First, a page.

The judicial commission of inquiry into state capture continues with more Transnet-related testimony from former group treasurer Mathane Eveline Makgatho.


Transnet’s former group treasurer Mathane Eveline Makgatho will continue her testimony on Friday at 09:30.


Makgatho says they started thinking around the financing of locomotives from as early as the first quarter of 2013/2014.

Despite many memos drafted for the Group CFO, no memo was signed.

Only with the passing of time where a trend was noticed where other memos were signed and acknowledged.

Memos regarding financing and financial risk management part always got lost or were never signed.




Makgatho says the minister was not happy with the process of negotiating the cooperation agreement. We didn’t have time to adequately consult with the DPE. Seniors were not sure why the DPE was concerned that they weren’t consulted.



Then minister of Public Enterprises wrote and asked that clauses 2.1 and 2.2 be amended.



Mining companies and banks were there (Union Buildings), many agreements were signed. It was a big South Africa – China moment, Makhatho tells the inquiry.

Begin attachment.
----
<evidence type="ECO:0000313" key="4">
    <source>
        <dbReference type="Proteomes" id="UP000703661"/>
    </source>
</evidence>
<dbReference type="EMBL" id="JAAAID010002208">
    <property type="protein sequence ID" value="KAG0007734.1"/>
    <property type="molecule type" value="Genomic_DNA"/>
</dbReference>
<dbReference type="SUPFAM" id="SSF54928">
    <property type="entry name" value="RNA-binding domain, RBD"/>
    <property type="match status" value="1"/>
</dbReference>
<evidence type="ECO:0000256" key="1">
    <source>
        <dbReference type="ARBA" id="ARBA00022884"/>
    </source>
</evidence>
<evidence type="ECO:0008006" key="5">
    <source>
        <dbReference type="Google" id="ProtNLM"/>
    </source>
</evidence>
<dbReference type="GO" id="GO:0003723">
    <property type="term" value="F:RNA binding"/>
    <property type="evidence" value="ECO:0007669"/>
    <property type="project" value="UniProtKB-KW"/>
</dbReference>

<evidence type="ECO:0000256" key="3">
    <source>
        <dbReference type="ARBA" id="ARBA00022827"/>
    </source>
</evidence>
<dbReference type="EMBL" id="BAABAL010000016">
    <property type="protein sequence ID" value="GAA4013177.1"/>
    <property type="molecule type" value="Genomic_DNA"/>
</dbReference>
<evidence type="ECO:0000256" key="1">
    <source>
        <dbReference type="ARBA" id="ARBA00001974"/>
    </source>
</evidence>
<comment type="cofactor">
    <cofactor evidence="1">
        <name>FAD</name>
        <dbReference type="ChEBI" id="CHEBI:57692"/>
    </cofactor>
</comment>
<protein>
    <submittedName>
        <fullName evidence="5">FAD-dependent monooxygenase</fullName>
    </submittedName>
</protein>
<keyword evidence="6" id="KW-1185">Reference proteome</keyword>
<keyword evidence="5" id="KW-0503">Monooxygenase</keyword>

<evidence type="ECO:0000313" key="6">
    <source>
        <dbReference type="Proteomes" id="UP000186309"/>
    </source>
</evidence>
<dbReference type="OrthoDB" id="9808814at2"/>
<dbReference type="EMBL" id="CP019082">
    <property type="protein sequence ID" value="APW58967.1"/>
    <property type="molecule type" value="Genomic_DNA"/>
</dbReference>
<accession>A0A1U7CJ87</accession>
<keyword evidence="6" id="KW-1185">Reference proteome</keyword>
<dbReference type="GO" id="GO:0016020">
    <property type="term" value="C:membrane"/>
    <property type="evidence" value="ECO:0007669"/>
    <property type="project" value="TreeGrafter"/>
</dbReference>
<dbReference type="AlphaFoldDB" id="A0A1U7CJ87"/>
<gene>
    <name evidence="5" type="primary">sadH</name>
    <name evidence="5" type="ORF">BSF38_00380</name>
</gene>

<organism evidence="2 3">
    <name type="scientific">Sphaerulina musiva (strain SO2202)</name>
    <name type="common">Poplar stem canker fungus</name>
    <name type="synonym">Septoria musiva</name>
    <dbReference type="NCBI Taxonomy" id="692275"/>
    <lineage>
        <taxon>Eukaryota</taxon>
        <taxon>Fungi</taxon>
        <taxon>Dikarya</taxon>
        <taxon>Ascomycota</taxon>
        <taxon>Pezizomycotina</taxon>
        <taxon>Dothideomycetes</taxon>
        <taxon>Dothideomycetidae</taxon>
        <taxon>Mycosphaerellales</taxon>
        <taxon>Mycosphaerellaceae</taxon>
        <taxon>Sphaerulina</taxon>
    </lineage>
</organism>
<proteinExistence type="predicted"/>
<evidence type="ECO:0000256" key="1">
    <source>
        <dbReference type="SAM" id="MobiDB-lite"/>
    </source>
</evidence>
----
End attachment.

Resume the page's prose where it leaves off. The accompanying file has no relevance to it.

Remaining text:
“We thought that this clause doesn’t do any harm to us and we have proved that ECAs provide cheap funding. The DPE was very unhappy and they said they didn’t like the clause and suggested a change,” Makgatho says.





All of the above will be achieved without compromising on sound governance… “It was important to record this so that it was clear it merely records willingness of parties to cooperate in future,” Makgatho says.



Before Makgatho goes into detail about the next part of her testimony – involving Transnet, China South Railway, and the China Development Bank – the short adjournment is called. 

Proceedings resume at 16:00, and are expected to carry on until 17:00.





Makgatho’s testimony now moves on to the next “unsolicited” proposal, this time involving McKinsey.



Makgatho says she went to Brian Molefe and asked him why he gave Singh “so much power” within Transnet. Makgatho says she told Molefe it’s a “ticking time bomb” and Molefe told her that Singh “would be managed”… 

“With Mr Singh, because he’s very reckless, I could immediately establish that he’s a very corrupt guy,” says Makgatho. “But now with Mr Molefe, as I indicated earlier on, he’s a smooth operator; he’s very street smart. He plays his balls very carefully, he makes people feel important. So, I could not immediately establish that he was part of the mess.”





Molefe now directs Makgatho’s evidence to the third unsolicited proposal, which Makgatho describes as “a shocker of note”.





Makgatho says shortly after the call from Nedbank, she received a proposal from Singh in hard copy.


Makgatho tells the commission about a call she received from a relationship manager from Nedbank, “asking me if Transnet is looking for money”… 

Makgatho: “I was taken aback a little bit, because if Transnet was looking for money, I was the one who’s supposed to know that. So I was like, ‘I don’t know, and in actual fact we are okay, we don’t need money right now’…”